Fiji: A Tale of Two Cities

by Jeff Fleischer

(National Geographic Traveler, October 27, 2010)

To those who don’t follow current affairs in Oceania, the idea of Fiji usually evokes images of idyllic beaches full of frolicking tourists, jungles rich in volcanic soil, and a laid-back lifestyle perfect for holiday. Unfortunately, for those who do pay attention to that part of the world, the overriding view of Fiji is that of an island of despotism within a generally pacific Pacific.

Run by a military regime that seized power in a December 2006 coup and which has become increasingly oppressive as its power has become entrenched, Fiji now makes headlines for imprisoning editors, expelling diplomats, putting elected leaders under house arrest, and intimidating those who speak out with mandatory visits to a compound ominously known as “The Barracks.” Those headlines, however, rarely show up in publications in the West.

What I found during my brief time there in 2008 was that both images of Fiji are completely true, and nowhere is that more obvious than in the country’s two main destinations, Nadi and Suva.

Most international flights to Fiji land in Nadi, with good reason. The coup leadership realized from the start that Nadi’s long role as a tourism hub made it valuable the way it was, and (at least at the time of my visit) the government’s influence there was hard to see. The beaches and weather were as perfect as advertised. The city’s downtown area was filled with shopping, street musicians, and pushy store owners–all the general trappings of a tourist trap. There was plenty worth seeing and experiencing nearby–the gorgeous rainbow-hued Hindu temple, actor Raymond Burr’s massive private gardens, remote villages, and hiking trails. The biggest dangers in and around Nadi consisted of opportunistic price gouging and reckless driving by distracted cabbies.

Suva, the capital and biggest city in the country, was an entirely different matter. Less than 70 miles east of Nadi, it felt like part of a completely different nation. A lot of the area near Suva could best be described as “ramshackle,” including prominent empty shells of structures where the government had evicted everyone and destroyed the buildings. Suva was clearly overpopulated, with dirty streets and thick, grimy air. Many of Suva’s downtown buildings looked dilapidated and in need of upkeep, where Nadi’s were simple but pleasant. People went about their business, picking up groceries or heading to work, but most of them did so while looking down and walking quietly. Suva was the only place I’d ever been in Oceania that seemed cold–and the sight of well-armed soldiers standing around in busy streets was one obvious reason. The home where I stayed had barred windows and several locks on each door, and the owner strongly warned me against going into the city at night. Nadi after dark had meant nightlife and dancing on the beach; Suva after dark meant scattered gunshots in the distance while sipping coffee in a lightly fortified home.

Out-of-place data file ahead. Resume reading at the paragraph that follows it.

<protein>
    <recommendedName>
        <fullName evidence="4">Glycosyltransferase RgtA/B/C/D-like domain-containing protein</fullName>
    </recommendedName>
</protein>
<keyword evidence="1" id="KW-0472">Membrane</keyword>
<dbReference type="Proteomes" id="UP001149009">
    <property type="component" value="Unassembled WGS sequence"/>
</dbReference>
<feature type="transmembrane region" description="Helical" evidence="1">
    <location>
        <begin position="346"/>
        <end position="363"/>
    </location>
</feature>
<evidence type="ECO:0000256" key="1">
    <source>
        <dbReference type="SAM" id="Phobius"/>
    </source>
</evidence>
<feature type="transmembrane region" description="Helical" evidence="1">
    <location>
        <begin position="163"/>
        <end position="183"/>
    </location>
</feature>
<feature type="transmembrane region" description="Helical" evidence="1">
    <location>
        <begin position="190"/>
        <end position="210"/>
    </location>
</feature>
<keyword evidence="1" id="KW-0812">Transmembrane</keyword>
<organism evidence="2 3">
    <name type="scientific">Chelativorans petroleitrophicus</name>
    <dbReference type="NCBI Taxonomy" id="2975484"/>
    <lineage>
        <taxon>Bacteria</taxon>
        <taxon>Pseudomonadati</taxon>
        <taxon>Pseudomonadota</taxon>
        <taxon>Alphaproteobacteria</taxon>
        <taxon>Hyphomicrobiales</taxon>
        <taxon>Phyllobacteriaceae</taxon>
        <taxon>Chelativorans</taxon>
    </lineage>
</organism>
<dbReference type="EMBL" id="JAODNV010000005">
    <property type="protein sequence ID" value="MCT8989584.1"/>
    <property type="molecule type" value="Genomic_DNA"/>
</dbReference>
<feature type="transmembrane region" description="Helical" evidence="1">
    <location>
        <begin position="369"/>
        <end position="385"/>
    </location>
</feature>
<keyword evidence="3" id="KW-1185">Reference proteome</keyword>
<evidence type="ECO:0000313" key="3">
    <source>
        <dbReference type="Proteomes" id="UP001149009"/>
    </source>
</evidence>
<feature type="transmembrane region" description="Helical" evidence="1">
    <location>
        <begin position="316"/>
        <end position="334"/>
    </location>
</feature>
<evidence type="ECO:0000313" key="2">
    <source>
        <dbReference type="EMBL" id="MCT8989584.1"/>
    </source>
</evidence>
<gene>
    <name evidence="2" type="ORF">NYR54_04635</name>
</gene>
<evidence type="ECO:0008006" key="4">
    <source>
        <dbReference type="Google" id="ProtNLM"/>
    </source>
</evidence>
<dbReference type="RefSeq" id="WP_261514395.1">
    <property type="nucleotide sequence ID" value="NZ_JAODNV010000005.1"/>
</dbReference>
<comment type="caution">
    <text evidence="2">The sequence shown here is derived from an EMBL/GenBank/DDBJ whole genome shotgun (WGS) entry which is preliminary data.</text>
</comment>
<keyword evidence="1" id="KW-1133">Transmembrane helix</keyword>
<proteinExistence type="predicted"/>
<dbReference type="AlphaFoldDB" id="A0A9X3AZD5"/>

Before going to Fiji, I felt guilty that I would have to stop there, as passing through Nadi and then Suva was the only way to get from New Zealand to a smaller country I needed to visit. A few days in Nadi proved misleadingly pleasant, and even in Suva the signs of oppression seemed more subtle than openly hostile. Things were bad, but the coup leadership was clever enough to keep that well hidden.

I now know I was fortunate enough to go when the military was still less than two years into its reign – before arrests for printing “subversive” material became commonplace, before the coup kicked out high commissioners from Australia and New Zealand as retaliation for those nations’ support of democracy, before it became obvious to all that the repeated pushing back of promised elections meant this leadership would never hold one. In terms of its people and its attractions, there are still a lot of reasons to go to Fiji; it’s really unfortunate that there’s a bigger reason not to go.

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